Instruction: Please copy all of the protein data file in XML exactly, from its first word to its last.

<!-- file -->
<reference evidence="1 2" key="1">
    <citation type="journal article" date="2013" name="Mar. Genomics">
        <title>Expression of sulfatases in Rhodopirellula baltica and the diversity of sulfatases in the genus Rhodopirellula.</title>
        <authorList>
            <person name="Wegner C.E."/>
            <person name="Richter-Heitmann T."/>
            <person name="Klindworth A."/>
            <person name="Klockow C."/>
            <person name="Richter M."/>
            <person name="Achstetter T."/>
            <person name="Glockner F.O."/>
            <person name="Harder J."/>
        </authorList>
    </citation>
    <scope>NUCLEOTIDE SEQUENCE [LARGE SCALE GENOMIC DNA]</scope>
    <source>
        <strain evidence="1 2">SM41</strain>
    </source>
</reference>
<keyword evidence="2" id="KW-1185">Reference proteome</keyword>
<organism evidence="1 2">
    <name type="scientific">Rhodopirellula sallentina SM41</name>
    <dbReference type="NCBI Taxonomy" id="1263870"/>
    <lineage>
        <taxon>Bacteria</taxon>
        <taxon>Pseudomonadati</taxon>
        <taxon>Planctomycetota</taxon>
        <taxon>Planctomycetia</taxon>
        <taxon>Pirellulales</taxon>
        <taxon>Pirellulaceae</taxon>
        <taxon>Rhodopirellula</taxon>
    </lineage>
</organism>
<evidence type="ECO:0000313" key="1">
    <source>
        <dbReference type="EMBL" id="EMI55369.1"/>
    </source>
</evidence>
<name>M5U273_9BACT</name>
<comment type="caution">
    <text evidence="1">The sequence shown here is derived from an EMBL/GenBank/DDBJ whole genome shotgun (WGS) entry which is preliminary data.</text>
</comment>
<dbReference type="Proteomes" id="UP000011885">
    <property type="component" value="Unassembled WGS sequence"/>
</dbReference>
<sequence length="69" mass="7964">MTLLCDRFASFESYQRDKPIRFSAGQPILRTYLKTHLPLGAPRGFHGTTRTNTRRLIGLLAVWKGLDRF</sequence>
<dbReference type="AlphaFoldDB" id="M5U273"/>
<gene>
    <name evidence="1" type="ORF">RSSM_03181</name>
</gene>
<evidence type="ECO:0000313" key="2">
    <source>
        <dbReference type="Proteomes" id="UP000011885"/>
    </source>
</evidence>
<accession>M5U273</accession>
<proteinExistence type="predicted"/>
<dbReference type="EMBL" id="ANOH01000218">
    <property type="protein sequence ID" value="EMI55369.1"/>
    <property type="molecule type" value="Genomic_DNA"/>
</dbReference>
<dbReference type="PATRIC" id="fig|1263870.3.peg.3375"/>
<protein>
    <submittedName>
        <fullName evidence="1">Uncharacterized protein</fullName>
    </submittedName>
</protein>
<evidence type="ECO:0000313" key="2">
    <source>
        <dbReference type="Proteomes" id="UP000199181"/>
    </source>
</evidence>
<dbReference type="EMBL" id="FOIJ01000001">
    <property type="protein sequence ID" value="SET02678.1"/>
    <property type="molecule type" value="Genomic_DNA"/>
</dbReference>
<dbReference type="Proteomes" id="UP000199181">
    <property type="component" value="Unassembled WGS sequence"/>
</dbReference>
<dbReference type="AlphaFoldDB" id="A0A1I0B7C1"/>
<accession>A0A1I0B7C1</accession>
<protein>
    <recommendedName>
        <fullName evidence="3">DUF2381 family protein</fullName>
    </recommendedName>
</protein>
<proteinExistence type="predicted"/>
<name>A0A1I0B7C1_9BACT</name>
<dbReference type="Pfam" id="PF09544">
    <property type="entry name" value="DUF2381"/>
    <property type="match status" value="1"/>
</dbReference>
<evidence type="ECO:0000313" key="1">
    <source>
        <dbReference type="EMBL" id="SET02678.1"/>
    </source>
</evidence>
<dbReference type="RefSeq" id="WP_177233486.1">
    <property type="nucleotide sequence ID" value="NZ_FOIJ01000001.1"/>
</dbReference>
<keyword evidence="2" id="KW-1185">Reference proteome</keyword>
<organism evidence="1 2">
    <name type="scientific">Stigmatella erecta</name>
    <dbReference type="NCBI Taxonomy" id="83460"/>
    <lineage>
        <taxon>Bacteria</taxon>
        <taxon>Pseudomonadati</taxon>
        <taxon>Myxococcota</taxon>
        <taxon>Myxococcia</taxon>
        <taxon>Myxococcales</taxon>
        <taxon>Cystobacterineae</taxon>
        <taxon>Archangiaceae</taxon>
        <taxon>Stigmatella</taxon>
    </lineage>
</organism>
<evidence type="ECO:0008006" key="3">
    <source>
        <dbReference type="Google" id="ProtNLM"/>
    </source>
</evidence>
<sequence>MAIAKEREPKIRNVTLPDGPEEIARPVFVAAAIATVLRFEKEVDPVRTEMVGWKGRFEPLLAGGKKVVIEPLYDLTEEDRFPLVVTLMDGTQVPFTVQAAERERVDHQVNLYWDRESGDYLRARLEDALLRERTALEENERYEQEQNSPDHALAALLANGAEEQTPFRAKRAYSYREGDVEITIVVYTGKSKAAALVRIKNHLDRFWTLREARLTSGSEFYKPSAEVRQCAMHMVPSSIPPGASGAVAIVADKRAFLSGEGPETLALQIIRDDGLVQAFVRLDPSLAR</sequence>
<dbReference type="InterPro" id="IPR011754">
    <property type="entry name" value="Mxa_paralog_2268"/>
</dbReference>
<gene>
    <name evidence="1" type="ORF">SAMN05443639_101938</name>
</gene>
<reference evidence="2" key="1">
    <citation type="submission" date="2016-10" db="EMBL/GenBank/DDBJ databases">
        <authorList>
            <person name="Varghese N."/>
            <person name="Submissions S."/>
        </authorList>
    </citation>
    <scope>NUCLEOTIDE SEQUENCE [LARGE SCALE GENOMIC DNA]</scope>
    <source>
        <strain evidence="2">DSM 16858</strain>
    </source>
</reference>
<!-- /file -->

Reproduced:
<reference evidence="1 2" key="1">
    <citation type="journal article" date="2013" name="Mar. Genomics">
        <title>Expression of sulfatases in Rhodopirellula baltica and the diversity of sulfatases in the genus Rhodopirellula.</title>
        <authorList>
            <person name="Wegner C.E."/>
            <person name="Richter-Heitmann T."/>
            <person name="Klindworth A."/>
            <person name="Klockow C."/>
            <person name="Richter M."/>
            <person name="Achstetter T."/>
            <person name="Glockner F.O."/>
            <person name="Harder J."/>
        </authorList>
    </citation>
    <scope>NUCLEOTIDE SEQUENCE [LARGE SCALE GENOMIC DNA]</scope>
    <source>
        <strain evidence="1 2">SM41</strain>
    </source>
</reference>
<keyword evidence="2" id="KW-1185">Reference proteome</keyword>
<organism evidence="1 2">
    <name type="scientific">Rhodopirellula sallentina SM41</name>
    <dbReference type="NCBI Taxonomy" id="1263870"/>
    <lineage>
        <taxon>Bacteria</taxon>
        <taxon>Pseudomonadati</taxon>
        <taxon>Planctomycetota</taxon>
        <taxon>Planctomycetia</taxon>
        <taxon>Pirellulales</taxon>
        <taxon>Pirellulaceae</taxon>
        <taxon>Rhodopirellula</taxon>
    </lineage>
</organism>
<evidence type="ECO:0000313" key="1">
    <source>
        <dbReference type="EMBL" id="EMI55369.1"/>
    </source>
</evidence>
<name>M5U273_9BACT</name>
<comment type="caution">
    <text evidence="1">The sequence shown here is derived from an EMBL/GenBank/DDBJ whole genome shotgun (WGS) entry which is preliminary data.</text>
</comment>
<dbReference type="Proteomes" id="UP000011885">
    <property type="component" value="Unassembled WGS sequence"/>
</dbReference>
<sequence length="69" mass="7964">MTLLCDRFASFESYQRDKPIRFSAGQPILRTYLKTHLPLGAPRGFHGTTRTNTRRLIGLLAVWKGLDRF</sequence>
<dbReference type="AlphaFoldDB" id="M5U273"/>
<gene>
    <name evidence="1" type="ORF">RSSM_03181</name>
</gene>
<evidence type="ECO:0000313" key="2">
    <source>
        <dbReference type="Proteomes" id="UP000011885"/>
    </source>
</evidence>
<accession>M5U273</accession>
<proteinExistence type="predicted"/>
<dbReference type="EMBL" id="ANOH01000218">
    <property type="protein sequence ID" value="EMI55369.1"/>
    <property type="molecule type" value="Genomic_DNA"/>
</dbReference>
<dbReference type="PATRIC" id="fig|1263870.3.peg.3375"/>
<protein>
    <submittedName>
        <fullName evidence="1">Uncharacterized protein</fullName>
    </submittedName>
</protein>
<evidence type="ECO:0000313" key="2">
    <source>
        <dbReference type="Proteomes" id="UP000199181"/>
    </source>
</evidence>
<dbReference type="EMBL" id="FOIJ01000001">
    <property type="protein sequence ID" value="SET02678.1"/>
    <property type="molecule type" value="Genomic_DNA"/>
</dbReference>
<dbReference type="Proteomes" id="UP000199181">
    <property type="component" value="Unassembled WGS sequence"/>
</dbReference>
<dbReference type="AlphaFoldDB" id="A0A1I0B7C1"/>
<accession>A0A1I0B7C1</accession>
<protein>
    <recommendedName>
        <fullName evidence="3">DUF2381 family protein</fullName>
    </recommendedName>
</protein>
<proteinExistence type="predicted"/>
<name>A0A1I0B7C1_9BACT</name>
<dbReference type="Pfam" id="PF09544">
    <property type="entry name" value="DUF2381"/>
    <property type="match status" value="1"/>
</dbReference>
<evidence type="ECO:0000313" key="1">
    <source>
        <dbReference type="EMBL" id="SET02678.1"/>
    </source>
</evidence>
<dbReference type="RefSeq" id="WP_177233486.1">
    <property type="nucleotide sequence ID" value="NZ_FOIJ01000001.1"/>
</dbReference>
<keyword evidence="2" id="KW-1185">Reference proteome</keyword>
<organism evidence="1 2">
    <name type="scientific">Stigmatella erecta</name>
    <dbReference type="NCBI Taxonomy" id="83460"/>
    <lineage>
        <taxon>Bacteria</taxon>
        <taxon>Pseudomonadati</taxon>
        <taxon>Myxococcota</taxon>
        <taxon>Myxococcia</taxon>
        <taxon>Myxococcales</taxon>
        <taxon>Cystobacterineae</taxon>
        <taxon>Archangiaceae</taxon>
        <taxon>Stigmatella</taxon>
    </lineage>
</organism>
<evidence type="ECO:0008006" key="3">
    <source>
        <dbReference type="Google" id="ProtNLM"/>
    </source>
</evidence>
<sequence>MAIAKEREPKIRNVTLPDGPEEIARPVFVAAAIATVLRFEKEVDPVRTEMVGWKGRFEPLLAGGKKVVIEPLYDLTEEDRFPLVVTLMDGTQVPFTVQAAERERVDHQVNLYWDRESGDYLRARLEDALLRERTALEENERYEQEQNSPDHALAALLANGAEEQTPFRAKRAYSYREGDVEITIVVYTGKSKAAALVRIKNHLDRFWTLREARLTSGSEFYKPSAEVRQCAMHMVPSSIPPGASGAVAIVADKRAFLSGEGPETLALQIIRDDGLVQAFVRLDPSLAR</sequence>
<dbReference type="InterPro" id="IPR011754">
    <property type="entry name" value="Mxa_paralog_2268"/>
</dbReference>
<gene>
    <name evidence="1" type="ORF">SAMN05443639_101938</name>
</gene>
<reference evidence="2" key="1">
    <citation type="submission" date="2016-10" db="EMBL/GenBank/DDBJ databases">
        <authorList>
            <person name="Varghese N."/>
            <person name="Submissions S."/>
        </authorList>
    </citation>
    <scope>NUCLEOTIDE SEQUENCE [LARGE SCALE GENOMIC DNA]</scope>
    <source>
        <strain evidence="2">DSM 16858</strain>
    </source>
</reference>